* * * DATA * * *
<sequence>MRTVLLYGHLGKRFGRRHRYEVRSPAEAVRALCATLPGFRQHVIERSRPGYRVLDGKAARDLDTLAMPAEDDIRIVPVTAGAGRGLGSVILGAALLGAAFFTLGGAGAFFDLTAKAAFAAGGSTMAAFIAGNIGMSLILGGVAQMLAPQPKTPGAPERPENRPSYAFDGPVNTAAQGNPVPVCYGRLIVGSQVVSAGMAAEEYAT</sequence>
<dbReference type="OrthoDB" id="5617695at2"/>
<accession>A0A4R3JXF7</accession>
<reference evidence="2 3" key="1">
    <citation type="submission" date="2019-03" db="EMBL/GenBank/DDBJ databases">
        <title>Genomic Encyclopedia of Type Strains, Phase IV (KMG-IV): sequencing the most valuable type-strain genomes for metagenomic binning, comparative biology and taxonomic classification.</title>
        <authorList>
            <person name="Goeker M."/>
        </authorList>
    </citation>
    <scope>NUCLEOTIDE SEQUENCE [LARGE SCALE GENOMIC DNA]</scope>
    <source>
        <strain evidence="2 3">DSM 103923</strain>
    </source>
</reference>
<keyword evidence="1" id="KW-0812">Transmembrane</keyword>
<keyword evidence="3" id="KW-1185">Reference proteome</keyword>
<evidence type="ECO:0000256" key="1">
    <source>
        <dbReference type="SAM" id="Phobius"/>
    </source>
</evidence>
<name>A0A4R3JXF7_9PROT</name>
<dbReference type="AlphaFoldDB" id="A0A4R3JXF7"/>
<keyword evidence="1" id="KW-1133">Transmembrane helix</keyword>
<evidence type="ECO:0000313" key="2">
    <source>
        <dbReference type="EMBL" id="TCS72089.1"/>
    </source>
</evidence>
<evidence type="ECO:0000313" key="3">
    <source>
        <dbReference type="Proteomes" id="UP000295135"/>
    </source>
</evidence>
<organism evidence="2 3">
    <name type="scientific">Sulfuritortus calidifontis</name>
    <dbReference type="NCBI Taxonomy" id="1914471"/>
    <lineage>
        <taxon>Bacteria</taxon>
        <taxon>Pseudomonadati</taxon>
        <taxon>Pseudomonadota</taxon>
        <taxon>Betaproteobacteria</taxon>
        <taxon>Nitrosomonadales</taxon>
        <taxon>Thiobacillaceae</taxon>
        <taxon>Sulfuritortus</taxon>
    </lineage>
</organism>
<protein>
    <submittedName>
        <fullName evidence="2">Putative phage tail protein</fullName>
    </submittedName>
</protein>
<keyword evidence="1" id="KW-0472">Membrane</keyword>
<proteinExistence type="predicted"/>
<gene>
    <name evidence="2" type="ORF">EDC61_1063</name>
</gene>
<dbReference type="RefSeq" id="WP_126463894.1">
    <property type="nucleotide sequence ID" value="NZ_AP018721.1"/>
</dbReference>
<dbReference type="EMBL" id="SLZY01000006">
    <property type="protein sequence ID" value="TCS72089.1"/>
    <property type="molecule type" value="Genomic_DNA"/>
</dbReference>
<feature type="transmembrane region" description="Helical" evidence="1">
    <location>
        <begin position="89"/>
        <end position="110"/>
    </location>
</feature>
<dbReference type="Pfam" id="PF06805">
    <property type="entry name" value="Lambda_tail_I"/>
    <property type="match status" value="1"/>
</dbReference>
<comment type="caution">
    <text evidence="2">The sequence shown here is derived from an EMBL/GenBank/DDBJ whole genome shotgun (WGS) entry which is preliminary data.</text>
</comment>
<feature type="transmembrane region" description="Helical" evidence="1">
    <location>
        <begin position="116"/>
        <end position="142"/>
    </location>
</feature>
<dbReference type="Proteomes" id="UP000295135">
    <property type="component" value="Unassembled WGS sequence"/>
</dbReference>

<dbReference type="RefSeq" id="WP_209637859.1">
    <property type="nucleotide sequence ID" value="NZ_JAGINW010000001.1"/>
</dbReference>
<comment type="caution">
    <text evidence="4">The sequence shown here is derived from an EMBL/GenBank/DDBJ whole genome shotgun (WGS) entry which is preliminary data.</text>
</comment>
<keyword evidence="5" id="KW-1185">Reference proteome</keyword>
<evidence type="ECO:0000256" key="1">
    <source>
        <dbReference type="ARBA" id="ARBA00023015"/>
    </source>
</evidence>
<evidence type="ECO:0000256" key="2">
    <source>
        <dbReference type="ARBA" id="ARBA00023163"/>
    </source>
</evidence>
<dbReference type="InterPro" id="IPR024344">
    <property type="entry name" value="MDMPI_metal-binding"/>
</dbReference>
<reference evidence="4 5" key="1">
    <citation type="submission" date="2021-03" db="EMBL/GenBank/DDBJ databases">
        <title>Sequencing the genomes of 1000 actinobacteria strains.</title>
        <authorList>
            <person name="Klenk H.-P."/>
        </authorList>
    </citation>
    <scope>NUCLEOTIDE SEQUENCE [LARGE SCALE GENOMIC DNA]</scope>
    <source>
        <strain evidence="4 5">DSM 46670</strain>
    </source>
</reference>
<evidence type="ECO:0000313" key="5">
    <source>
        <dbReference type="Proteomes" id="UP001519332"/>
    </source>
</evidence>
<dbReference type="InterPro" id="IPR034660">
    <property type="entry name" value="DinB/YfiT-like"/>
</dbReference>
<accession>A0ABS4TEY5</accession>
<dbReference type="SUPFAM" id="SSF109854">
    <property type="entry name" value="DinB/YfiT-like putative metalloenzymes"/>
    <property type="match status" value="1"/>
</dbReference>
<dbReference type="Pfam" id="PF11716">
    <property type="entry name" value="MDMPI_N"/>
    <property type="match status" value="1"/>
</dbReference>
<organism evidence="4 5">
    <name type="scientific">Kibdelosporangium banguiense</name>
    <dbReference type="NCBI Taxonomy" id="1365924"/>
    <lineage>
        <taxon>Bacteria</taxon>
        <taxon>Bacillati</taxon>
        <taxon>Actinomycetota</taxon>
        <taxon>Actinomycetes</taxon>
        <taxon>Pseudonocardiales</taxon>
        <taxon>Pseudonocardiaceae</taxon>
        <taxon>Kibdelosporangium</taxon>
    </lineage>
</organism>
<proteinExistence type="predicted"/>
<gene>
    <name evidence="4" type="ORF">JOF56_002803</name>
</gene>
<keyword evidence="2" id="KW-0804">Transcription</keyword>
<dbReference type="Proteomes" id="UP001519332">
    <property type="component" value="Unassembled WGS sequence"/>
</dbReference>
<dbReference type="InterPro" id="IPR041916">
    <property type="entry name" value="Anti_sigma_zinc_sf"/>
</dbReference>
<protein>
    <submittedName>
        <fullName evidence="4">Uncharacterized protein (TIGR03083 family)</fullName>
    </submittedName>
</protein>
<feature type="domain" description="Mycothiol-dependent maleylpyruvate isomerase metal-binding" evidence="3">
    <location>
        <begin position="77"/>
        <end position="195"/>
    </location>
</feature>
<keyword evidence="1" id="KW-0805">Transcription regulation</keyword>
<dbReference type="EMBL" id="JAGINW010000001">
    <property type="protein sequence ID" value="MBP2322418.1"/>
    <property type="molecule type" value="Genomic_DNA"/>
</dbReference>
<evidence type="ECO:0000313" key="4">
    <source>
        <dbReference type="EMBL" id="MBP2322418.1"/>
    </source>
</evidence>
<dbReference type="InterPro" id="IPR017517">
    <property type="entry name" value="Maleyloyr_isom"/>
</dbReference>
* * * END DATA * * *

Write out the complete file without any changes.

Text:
<sequence>MRTVLLYGHLGKRFGRRHRYEVRSPAEAVRALCATLPGFRQHVIERSRPGYRVLDGKAARDLDTLAMPAEDDIRIVPVTAGAGRGLGSVILGAALLGAAFFTLGGAGAFFDLTAKAAFAAGGSTMAAFIAGNIGMSLILGGVAQMLAPQPKTPGAPERPENRPSYAFDGPVNTAAQGNPVPVCYGRLIVGSQVVSAGMAAEEYAT</sequence>
<dbReference type="OrthoDB" id="5617695at2"/>
<accession>A0A4R3JXF7</accession>
<reference evidence="2 3" key="1">
    <citation type="submission" date="2019-03" db="EMBL/GenBank/DDBJ databases">
        <title>Genomic Encyclopedia of Type Strains, Phase IV (KMG-IV): sequencing the most valuable type-strain genomes for metagenomic binning, comparative biology and taxonomic classification.</title>
        <authorList>
            <person name="Goeker M."/>
        </authorList>
    </citation>
    <scope>NUCLEOTIDE SEQUENCE [LARGE SCALE GENOMIC DNA]</scope>
    <source>
        <strain evidence="2 3">DSM 103923</strain>
    </source>
</reference>
<keyword evidence="1" id="KW-0812">Transmembrane</keyword>
<keyword evidence="3" id="KW-1185">Reference proteome</keyword>
<evidence type="ECO:0000256" key="1">
    <source>
        <dbReference type="SAM" id="Phobius"/>
    </source>
</evidence>
<name>A0A4R3JXF7_9PROT</name>
<dbReference type="AlphaFoldDB" id="A0A4R3JXF7"/>
<keyword evidence="1" id="KW-1133">Transmembrane helix</keyword>
<evidence type="ECO:0000313" key="2">
    <source>
        <dbReference type="EMBL" id="TCS72089.1"/>
    </source>
</evidence>
<evidence type="ECO:0000313" key="3">
    <source>
        <dbReference type="Proteomes" id="UP000295135"/>
    </source>
</evidence>
<organism evidence="2 3">
    <name type="scientific">Sulfuritortus calidifontis</name>
    <dbReference type="NCBI Taxonomy" id="1914471"/>
    <lineage>
        <taxon>Bacteria</taxon>
        <taxon>Pseudomonadati</taxon>
        <taxon>Pseudomonadota</taxon>
        <taxon>Betaproteobacteria</taxon>
        <taxon>Nitrosomonadales</taxon>
        <taxon>Thiobacillaceae</taxon>
        <taxon>Sulfuritortus</taxon>
    </lineage>
</organism>
<protein>
    <submittedName>
        <fullName evidence="2">Putative phage tail protein</fullName>
    </submittedName>
</protein>
<keyword evidence="1" id="KW-0472">Membrane</keyword>
<proteinExistence type="predicted"/>
<gene>
    <name evidence="2" type="ORF">EDC61_1063</name>
</gene>
<dbReference type="RefSeq" id="WP_126463894.1">
    <property type="nucleotide sequence ID" value="NZ_AP018721.1"/>
</dbReference>
<dbReference type="EMBL" id="SLZY01000006">
    <property type="protein sequence ID" value="TCS72089.1"/>
    <property type="molecule type" value="Genomic_DNA"/>
</dbReference>
<feature type="transmembrane region" description="Helical" evidence="1">
    <location>
        <begin position="89"/>
        <end position="110"/>
    </location>
</feature>
<dbReference type="Pfam" id="PF06805">
    <property type="entry name" value="Lambda_tail_I"/>
    <property type="match status" value="1"/>
</dbReference>
<comment type="caution">
    <text evidence="2">The sequence shown here is derived from an EMBL/GenBank/DDBJ whole genome shotgun (WGS) entry which is preliminary data.</text>
</comment>
<feature type="transmembrane region" description="Helical" evidence="1">
    <location>
        <begin position="116"/>
        <end position="142"/>
    </location>
</feature>
<dbReference type="Proteomes" id="UP000295135">
    <property type="component" value="Unassembled WGS sequence"/>
</dbReference>

<dbReference type="RefSeq" id="WP_209637859.1">
    <property type="nucleotide sequence ID" value="NZ_JAGINW010000001.1"/>
</dbReference>
<comment type="caution">
    <text evidence="4">The sequence shown here is derived from an EMBL/GenBank/DDBJ whole genome shotgun (WGS) entry which is preliminary data.</text>
</comment>
<keyword evidence="5" id="KW-1185">Reference proteome</keyword>
<evidence type="ECO:0000256" key="1">
    <source>
        <dbReference type="ARBA" id="ARBA00023015"/>
    </source>
</evidence>
<evidence type="ECO:0000256" key="2">
    <source>
        <dbReference type="ARBA" id="ARBA00023163"/>
    </source>
</evidence>
<dbReference type="InterPro" id="IPR024344">
    <property type="entry name" value="MDMPI_metal-binding"/>
</dbReference>
<reference evidence="4 5" key="1">
    <citation type="submission" date="2021-03" db="EMBL/GenBank/DDBJ databases">
        <title>Sequencing the genomes of 1000 actinobacteria strains.</title>
        <authorList>
            <person name="Klenk H.-P."/>
        </authorList>
    </citation>
    <scope>NUCLEOTIDE SEQUENCE [LARGE SCALE GENOMIC DNA]</scope>
    <source>
        <strain evidence="4 5">DSM 46670</strain>
    </source>
</reference>
<evidence type="ECO:0000313" key="5">
    <source>
        <dbReference type="Proteomes" id="UP001519332"/>
    </source>
</evidence>
<dbReference type="InterPro" id="IPR034660">
    <property type="entry name" value="DinB/YfiT-like"/>
</dbReference>
<accession>A0ABS4TEY5</accession>
<dbReference type="SUPFAM" id="SSF109854">
    <property type="entry name" value="DinB/YfiT-like putative metalloenzymes"/>
    <property type="match status" value="1"/>
</dbReference>
<dbReference type="Pfam" id="PF11716">
    <property type="entry name" value="MDMPI_N"/>
    <property type="match status" value="1"/>
</dbReference>
<organism evidence="4 5">
    <name type="scientific">Kibdelosporangium banguiense</name>
    <dbReference type="NCBI Taxonomy" id="1365924"/>
    <lineage>
        <taxon>Bacteria</taxon>
        <taxon>Bacillati</taxon>
        <taxon>Actinomycetota</taxon>
        <taxon>Actinomycetes</taxon>
        <taxon>Pseudonocardiales</taxon>
        <taxon>Pseudonocardiaceae</taxon>
        <taxon>Kibdelosporangium</taxon>
    </lineage>
</organism>
<proteinExistence type="predicted"/>
<gene>
    <name evidence="4" type="ORF">JOF56_002803</name>
</gene>
<keyword evidence="2" id="KW-0804">Transcription</keyword>
<dbReference type="Proteomes" id="UP001519332">
    <property type="component" value="Unassembled WGS sequence"/>
</dbReference>
<dbReference type="InterPro" id="IPR041916">
    <property type="entry name" value="Anti_sigma_zinc_sf"/>
</dbReference>
<protein>
    <submittedName>
        <fullName evidence="4">Uncharacterized protein (TIGR03083 family)</fullName>
    </submittedName>
</protein>
<feature type="domain" description="Mycothiol-dependent maleylpyruvate isomerase metal-binding" evidence="3">
    <location>
        <begin position="77"/>
        <end position="195"/>
    </location>
</feature>
<keyword evidence="1" id="KW-0805">Transcription regulation</keyword>
<dbReference type="EMBL" id="JAGINW010000001">
    <property type="protein sequence ID" value="MBP2322418.1"/>
    <property type="molecule type" value="Genomic_DNA"/>
</dbReference>
<evidence type="ECO:0000313" key="4">
    <source>
        <dbReference type="EMBL" id="MBP2322418.1"/>
    </source>
</evidence>
<dbReference type="InterPro" id="IPR017517">
    <property type="entry name" value="Maleyloyr_isom"/>
</dbReference>